What comes to my mind is a fumbling art student who's been called out on a bad piece, so he's now claiming it's a parody of bad work, or, no wait, actually the reaction of everyone to the poor piece is the piece.
He trots out the persona argument all the time, but I won't give it to him. A persona isn't a set of fake glasses, nose and mustache you can wear whenever you don't want something attached to people's image of you. People with personas make a great effort to separate them from their real selves – wearing costumes, using different names, and actually behaving differently. Ranting from zedshaw.com under the name Zed Shaw doesn't fit my idea of a persona.
Also, it bothers me that the supposed real Zed Shaw uses this deletion to criticize people and put them down (for taking his "persona" seriously) – something his "persona" was well known for.
There may be a part of Zed Shaw that is Fucking Awesome and that is highly opinionated (the audacity to even have an online persona, and to start software projects, points to a large amount of ego). But it was clearly always a self-parody. Unfortunately, self-parody doesn't work on the internet. Everyone always takes you at face value.
I don't think it was a sincere effort. That's my point. Zed just wanted to be able to say mean things about people and not experience any consequences for it. And that's silly.
This fumbling around now is annoying. If he wants to be a mean person he should be a mean person. If he wants to be nice he should say he doesn't want to be mean anymore and be nicer. Changing his behavior and saying it's because I wasn't smart enough to handle his persona – and by the way don't criticize him for anything he said... What is that?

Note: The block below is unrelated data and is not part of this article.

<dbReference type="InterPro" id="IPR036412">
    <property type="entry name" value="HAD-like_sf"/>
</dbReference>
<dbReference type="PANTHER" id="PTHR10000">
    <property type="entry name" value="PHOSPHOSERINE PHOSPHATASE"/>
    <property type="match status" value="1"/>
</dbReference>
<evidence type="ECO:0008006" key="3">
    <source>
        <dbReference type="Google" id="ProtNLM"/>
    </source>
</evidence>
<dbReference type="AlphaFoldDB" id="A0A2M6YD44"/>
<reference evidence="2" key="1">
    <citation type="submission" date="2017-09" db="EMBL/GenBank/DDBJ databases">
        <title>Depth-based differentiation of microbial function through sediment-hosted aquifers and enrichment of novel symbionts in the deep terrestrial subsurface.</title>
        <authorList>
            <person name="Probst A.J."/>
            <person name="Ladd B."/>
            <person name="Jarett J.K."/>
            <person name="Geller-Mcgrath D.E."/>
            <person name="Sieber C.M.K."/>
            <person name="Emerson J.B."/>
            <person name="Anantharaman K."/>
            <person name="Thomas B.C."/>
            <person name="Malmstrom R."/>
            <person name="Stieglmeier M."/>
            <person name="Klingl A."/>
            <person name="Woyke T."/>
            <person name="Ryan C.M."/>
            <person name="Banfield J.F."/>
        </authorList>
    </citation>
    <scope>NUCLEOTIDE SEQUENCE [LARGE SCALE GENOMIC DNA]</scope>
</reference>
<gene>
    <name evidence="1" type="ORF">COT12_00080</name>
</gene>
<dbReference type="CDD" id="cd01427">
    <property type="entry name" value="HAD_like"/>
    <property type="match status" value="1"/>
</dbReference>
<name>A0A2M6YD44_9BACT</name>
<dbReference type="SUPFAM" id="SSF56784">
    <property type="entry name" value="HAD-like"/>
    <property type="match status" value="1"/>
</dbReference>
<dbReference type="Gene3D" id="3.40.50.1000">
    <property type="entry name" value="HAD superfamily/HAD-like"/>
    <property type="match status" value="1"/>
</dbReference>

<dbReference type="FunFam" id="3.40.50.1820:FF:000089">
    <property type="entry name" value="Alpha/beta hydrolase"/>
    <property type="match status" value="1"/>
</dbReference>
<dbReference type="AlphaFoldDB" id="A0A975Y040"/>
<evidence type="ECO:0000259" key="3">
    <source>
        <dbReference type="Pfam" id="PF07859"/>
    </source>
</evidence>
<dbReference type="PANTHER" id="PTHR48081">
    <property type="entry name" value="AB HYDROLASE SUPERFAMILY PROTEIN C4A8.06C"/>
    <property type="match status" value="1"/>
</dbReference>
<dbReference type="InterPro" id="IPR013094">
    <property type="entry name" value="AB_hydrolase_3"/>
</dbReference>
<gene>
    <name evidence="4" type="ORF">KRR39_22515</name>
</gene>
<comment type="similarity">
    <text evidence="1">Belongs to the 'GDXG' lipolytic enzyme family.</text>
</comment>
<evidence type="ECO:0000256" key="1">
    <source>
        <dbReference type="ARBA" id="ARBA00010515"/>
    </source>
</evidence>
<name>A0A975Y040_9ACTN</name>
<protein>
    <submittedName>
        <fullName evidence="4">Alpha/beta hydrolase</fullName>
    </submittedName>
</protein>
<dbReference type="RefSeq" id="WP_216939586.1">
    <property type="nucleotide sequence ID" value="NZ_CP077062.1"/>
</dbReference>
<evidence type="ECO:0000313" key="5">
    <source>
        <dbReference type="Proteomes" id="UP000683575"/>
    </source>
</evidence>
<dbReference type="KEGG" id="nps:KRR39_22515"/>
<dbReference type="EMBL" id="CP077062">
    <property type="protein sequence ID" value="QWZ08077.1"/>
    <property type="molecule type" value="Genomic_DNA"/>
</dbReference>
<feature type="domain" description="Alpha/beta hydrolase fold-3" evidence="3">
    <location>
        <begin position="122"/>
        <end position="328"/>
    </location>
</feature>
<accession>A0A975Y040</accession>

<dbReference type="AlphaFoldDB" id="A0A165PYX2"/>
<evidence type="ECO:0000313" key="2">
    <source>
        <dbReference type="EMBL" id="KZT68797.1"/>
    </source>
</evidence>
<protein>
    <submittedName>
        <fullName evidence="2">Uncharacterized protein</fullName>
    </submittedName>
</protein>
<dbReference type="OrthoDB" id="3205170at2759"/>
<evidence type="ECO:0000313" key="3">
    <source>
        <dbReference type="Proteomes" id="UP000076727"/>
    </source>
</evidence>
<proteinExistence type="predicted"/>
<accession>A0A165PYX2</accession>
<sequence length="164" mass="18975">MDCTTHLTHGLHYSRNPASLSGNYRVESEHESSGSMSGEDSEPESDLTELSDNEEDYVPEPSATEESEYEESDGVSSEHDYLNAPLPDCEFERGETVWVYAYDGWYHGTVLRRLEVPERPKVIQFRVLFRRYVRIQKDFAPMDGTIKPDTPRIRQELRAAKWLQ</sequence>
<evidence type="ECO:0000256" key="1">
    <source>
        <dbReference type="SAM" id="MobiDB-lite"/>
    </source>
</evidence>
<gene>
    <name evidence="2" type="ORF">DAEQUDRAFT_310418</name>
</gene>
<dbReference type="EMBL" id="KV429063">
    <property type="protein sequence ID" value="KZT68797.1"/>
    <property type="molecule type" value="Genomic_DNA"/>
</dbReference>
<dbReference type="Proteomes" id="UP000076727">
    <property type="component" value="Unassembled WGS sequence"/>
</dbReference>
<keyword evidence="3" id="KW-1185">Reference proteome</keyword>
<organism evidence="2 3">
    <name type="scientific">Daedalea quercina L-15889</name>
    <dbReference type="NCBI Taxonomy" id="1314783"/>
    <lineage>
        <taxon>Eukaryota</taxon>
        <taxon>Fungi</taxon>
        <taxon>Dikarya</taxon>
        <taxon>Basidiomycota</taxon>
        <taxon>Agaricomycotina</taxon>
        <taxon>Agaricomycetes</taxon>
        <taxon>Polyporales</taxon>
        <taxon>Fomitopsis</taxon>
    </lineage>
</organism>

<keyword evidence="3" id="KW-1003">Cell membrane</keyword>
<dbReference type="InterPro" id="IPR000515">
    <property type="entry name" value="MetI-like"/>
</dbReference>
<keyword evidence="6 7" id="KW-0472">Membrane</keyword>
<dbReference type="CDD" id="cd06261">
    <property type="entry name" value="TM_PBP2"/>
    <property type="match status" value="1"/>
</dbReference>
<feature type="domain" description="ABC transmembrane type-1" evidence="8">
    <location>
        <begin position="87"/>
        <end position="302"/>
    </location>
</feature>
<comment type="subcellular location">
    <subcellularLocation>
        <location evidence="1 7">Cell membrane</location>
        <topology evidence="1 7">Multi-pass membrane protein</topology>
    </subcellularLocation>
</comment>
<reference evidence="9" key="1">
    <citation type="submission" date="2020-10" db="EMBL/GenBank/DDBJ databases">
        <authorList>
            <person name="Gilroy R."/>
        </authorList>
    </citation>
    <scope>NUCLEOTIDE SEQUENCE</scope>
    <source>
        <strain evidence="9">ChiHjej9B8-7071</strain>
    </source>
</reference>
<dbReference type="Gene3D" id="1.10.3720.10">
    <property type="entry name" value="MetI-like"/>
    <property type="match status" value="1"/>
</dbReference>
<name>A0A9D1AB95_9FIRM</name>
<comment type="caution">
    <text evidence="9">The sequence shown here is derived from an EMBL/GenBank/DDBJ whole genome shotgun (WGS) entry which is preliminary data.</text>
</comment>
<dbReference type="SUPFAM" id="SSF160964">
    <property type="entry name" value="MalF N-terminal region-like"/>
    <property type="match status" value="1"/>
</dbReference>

"Do I contradict myself? Very well, then I contradict myself, I am large, I contain multitudes."
Always loved that quote. Maybe it applies here in a way.
I understand what it's like to put your persona out there. (And if you don't believe everything we put out on the Internet is, at a minimum, part persona -- you're full of shit.)
Wearing your passion on your sleeve can be intoxicating, but also painful. (Notice my last parenthetical statement, I'm passionate -- but I'm prepared to have folks zoom in and focus on one statement and disregard the argument.)
Would this world be a better or worse place without Zed in it? Even if he's a ball of ranting passion -- I think it makes the world a more beautiful place to stay.
You can be a hermit on the internet and just attack. Or you can be a passionate soul and take risks by sticking it all out there. Take your pick, but I'm betting the latter won't have nearly as many regrets as the former.
This guy is a passionate hacker. This guy has physical pain when he can't code. This place, Hacker News, should be the one place where he's definitely a hero.
The only thing you might be able to hold against him is that in his enthusiasm he can also be rather erratic. I would hardly call that a problem, we all like a little bit of commotion and change.
I've never been a fan (mostly for the reasons he points to in this post-- his works often read like "jock speech"), but I have to give him props for trying to move in a different direction now, and own up to the negative consequences of his earlier post. He doesn't want to be mean anymore (or pretend to be mean, either), and I don't think that's a bad thing.
One small step toward civility, one giant leap for Zed. Good for him.
WTF are we still paying attention to him, and why is he still getting to the top of the HN front page when he's done nothing of any real worth for the past year, apart from the opinionated rants he himself has decried?
Like was previously said in this thread, he's a passionate hacker, and puts his passion on his sleeve. While I don't particularly appreciate the excess of harsh in his posts, I consider it no different than Torvalds writing "You're full of shit" on LKML.